Over the past several months, AFB Policy and Research Advisor Sarah Malaier and I have researched and analyzed a wide variety of nationally focused employment programs for people with vision loss. The purpose of this project was to understand what types of programs are available to blind and low vision people who are looking to find employment, retain employment, and advance in their chosen career fields.

Just as importantly, if not more so, we wanted to identify what services and resources are not available, but need to be. We hope to use this information to guide AFB’s own work on employment policy and programs. We also hope that making this information available to other blindness and disability organizations will help them recognize what work is currently not being done, so that they can take this into account when developing their own employment programs. When organizations and agencies are developing employment programs, it is imperative to understand these factors so as not to replicate work that is already being done and to develop programs to meet needs that aren’t currently being met.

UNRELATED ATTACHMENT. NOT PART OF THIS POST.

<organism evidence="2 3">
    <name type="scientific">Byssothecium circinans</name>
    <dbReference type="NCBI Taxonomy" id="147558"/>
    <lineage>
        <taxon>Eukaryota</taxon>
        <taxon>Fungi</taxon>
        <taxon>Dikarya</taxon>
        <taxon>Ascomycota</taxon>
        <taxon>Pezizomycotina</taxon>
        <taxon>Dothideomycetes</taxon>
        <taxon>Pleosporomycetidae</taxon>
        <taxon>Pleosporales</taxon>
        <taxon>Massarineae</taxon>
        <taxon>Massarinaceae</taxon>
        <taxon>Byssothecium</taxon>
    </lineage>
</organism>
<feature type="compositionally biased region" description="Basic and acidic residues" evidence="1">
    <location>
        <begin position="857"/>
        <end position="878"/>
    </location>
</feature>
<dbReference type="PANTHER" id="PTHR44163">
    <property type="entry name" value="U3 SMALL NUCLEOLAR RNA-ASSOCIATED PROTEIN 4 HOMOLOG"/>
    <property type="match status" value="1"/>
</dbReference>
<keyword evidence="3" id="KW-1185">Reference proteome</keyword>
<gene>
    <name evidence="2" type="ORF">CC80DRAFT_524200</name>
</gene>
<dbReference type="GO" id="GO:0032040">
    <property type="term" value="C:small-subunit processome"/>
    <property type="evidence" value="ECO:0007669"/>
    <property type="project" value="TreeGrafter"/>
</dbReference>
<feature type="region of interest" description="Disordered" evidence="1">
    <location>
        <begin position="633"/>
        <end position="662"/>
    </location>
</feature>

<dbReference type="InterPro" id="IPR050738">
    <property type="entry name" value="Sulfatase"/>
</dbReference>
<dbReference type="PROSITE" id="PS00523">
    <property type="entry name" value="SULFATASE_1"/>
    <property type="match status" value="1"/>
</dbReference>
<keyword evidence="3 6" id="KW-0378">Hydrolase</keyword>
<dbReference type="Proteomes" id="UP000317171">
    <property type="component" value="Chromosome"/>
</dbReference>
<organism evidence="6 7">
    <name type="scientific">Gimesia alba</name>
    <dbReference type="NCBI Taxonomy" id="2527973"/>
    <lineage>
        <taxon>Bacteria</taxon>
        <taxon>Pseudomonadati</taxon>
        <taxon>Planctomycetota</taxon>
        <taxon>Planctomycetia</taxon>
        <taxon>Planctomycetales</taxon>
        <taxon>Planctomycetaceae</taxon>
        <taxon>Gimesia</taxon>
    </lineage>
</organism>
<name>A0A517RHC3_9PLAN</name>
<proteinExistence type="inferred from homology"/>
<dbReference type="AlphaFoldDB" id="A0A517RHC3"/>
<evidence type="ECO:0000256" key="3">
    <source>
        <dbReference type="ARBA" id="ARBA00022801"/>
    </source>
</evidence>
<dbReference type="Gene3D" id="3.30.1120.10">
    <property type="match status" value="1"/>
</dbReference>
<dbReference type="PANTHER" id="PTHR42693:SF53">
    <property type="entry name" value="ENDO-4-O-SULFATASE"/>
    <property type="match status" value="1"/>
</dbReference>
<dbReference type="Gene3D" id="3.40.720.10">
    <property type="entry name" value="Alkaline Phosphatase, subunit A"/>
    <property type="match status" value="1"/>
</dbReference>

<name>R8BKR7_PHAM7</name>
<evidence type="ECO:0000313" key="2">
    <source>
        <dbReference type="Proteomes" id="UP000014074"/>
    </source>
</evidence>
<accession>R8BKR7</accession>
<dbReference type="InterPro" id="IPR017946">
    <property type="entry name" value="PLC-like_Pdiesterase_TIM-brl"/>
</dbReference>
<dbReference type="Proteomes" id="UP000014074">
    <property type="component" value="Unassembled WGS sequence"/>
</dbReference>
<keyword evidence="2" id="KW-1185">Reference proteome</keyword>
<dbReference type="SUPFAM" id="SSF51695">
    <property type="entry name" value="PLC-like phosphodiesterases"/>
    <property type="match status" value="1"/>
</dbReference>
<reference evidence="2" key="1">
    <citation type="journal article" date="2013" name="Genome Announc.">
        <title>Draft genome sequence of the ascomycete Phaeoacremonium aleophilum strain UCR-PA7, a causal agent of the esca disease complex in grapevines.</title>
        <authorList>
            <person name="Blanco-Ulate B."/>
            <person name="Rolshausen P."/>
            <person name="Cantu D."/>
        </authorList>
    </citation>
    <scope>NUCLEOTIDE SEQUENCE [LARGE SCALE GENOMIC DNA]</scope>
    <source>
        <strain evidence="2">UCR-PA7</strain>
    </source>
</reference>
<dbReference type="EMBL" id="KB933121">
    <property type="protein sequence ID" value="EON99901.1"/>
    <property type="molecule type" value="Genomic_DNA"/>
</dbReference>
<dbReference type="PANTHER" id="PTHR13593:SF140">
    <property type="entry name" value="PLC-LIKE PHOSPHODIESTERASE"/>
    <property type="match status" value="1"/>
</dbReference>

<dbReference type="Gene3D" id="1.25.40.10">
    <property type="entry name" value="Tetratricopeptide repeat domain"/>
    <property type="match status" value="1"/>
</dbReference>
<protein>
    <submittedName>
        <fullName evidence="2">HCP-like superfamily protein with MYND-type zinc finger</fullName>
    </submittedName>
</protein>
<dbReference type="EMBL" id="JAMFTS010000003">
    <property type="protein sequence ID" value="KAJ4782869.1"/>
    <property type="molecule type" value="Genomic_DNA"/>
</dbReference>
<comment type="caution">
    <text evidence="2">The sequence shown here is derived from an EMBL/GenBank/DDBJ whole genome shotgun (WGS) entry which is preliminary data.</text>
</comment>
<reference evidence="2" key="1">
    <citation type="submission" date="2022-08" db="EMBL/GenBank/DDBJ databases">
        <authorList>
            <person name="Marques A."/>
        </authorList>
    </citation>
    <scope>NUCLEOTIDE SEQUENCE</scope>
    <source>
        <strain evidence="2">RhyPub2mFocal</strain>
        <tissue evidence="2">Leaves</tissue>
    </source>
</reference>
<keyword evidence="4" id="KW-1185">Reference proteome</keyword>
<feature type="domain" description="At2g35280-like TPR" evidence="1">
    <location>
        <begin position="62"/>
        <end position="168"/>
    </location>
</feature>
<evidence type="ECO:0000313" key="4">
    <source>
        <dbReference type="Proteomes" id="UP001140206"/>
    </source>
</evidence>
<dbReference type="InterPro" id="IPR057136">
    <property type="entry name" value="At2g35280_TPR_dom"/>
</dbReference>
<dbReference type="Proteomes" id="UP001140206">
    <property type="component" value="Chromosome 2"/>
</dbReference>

Drawing on our own experience and interactions, we identified governmental and nonprofit organizations that are widely known to offer employment programs. We categorized the programs into 12 categories and identified gaps in each category:

  • Training
  • Mentoring
  • Support Groups
  • Technology
  • Accommodations
  • Individual Resources
  • Employer Resources
  • Family Resources
  • Best Practices
  • Awareness
  • STEM Focus
  • Job Matching

Learn more about the gaps we identified, and the 8 themes that emerged that cut across all or most employment program categories.

AFB is committed to using the information we have gleaned from this project to ensure that our organization’s public policy, research, and programs reduce or eliminate the significant gaps in services we have identified. We hope that other organizations will join us in developing new and better programs to fill these gaps.

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